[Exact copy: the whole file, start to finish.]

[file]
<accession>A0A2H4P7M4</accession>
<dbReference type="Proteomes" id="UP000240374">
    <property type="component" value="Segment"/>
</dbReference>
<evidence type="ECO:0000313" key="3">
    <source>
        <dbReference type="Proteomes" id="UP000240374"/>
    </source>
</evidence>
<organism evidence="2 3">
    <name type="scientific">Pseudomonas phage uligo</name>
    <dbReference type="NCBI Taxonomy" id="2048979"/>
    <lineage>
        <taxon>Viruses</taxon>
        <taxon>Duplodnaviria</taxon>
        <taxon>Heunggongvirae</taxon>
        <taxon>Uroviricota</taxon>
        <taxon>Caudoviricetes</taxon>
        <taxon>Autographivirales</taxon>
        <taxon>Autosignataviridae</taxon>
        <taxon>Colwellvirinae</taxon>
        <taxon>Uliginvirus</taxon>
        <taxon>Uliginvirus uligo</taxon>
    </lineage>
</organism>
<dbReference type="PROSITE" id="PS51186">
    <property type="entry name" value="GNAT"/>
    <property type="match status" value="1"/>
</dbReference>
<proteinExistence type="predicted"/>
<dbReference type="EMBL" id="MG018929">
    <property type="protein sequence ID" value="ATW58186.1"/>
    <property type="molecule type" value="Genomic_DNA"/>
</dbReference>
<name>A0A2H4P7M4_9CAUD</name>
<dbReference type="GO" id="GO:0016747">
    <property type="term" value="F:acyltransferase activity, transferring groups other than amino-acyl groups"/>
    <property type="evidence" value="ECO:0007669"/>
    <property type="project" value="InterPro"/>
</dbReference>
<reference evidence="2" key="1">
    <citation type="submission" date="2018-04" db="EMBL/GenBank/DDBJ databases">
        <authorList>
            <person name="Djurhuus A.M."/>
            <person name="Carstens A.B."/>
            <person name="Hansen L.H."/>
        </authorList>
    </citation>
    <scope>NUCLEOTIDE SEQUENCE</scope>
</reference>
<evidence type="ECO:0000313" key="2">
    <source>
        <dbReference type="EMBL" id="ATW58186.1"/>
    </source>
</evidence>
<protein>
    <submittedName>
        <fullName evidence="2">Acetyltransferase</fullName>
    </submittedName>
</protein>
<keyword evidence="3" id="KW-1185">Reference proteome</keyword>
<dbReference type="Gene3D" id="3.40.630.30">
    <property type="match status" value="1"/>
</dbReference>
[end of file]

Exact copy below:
<accession>A0A2H4P7M4</accession>
<dbReference type="Proteomes" id="UP000240374">
    <property type="component" value="Segment"/>
</dbReference>
<evidence type="ECO:0000313" key="3">
    <source>
        <dbReference type="Proteomes" id="UP000240374"/>
    </source>
</evidence>
<organism evidence="2 3">
    <name type="scientific">Pseudomonas phage uligo</name>
    <dbReference type="NCBI Taxonomy" id="2048979"/>
    <lineage>
        <taxon>Viruses</taxon>
        <taxon>Duplodnaviria</taxon>
        <taxon>Heunggongvirae</taxon>
        <taxon>Uroviricota</taxon>
        <taxon>Caudoviricetes</taxon>
        <taxon>Autographivirales</taxon>
        <taxon>Autosignataviridae</taxon>
        <taxon>Colwellvirinae</taxon>
        <taxon>Uliginvirus</taxon>
        <taxon>Uliginvirus uligo</taxon>
    </lineage>
</organism>
<dbReference type="PROSITE" id="PS51186">
    <property type="entry name" value="GNAT"/>
    <property type="match status" value="1"/>
</dbReference>
<proteinExistence type="predicted"/>
<dbReference type="EMBL" id="MG018929">
    <property type="protein sequence ID" value="ATW58186.1"/>
    <property type="molecule type" value="Genomic_DNA"/>
</dbReference>
<name>A0A2H4P7M4_9CAUD</name>
<dbReference type="GO" id="GO:0016747">
    <property type="term" value="F:acyltransferase activity, transferring groups other than amino-acyl groups"/>
    <property type="evidence" value="ECO:0007669"/>
    <property type="project" value="InterPro"/>
</dbReference>
<reference evidence="2" key="1">
    <citation type="submission" date="2018-04" db="EMBL/GenBank/DDBJ databases">
        <authorList>
            <person name="Djurhuus A.M."/>
            <person name="Carstens A.B."/>
            <person name="Hansen L.H."/>
        </authorList>
    </citation>
    <scope>NUCLEOTIDE SEQUENCE</scope>
</reference>
<evidence type="ECO:0000313" key="2">
    <source>
        <dbReference type="EMBL" id="ATW58186.1"/>
    </source>
</evidence>
<protein>
    <submittedName>
        <fullName evidence="2">Acetyltransferase</fullName>
    </submittedName>
</protein>
<keyword evidence="3" id="KW-1185">Reference proteome</keyword>
<dbReference type="Gene3D" id="3.40.630.30">
    <property type="match status" value="1"/>
</dbReference>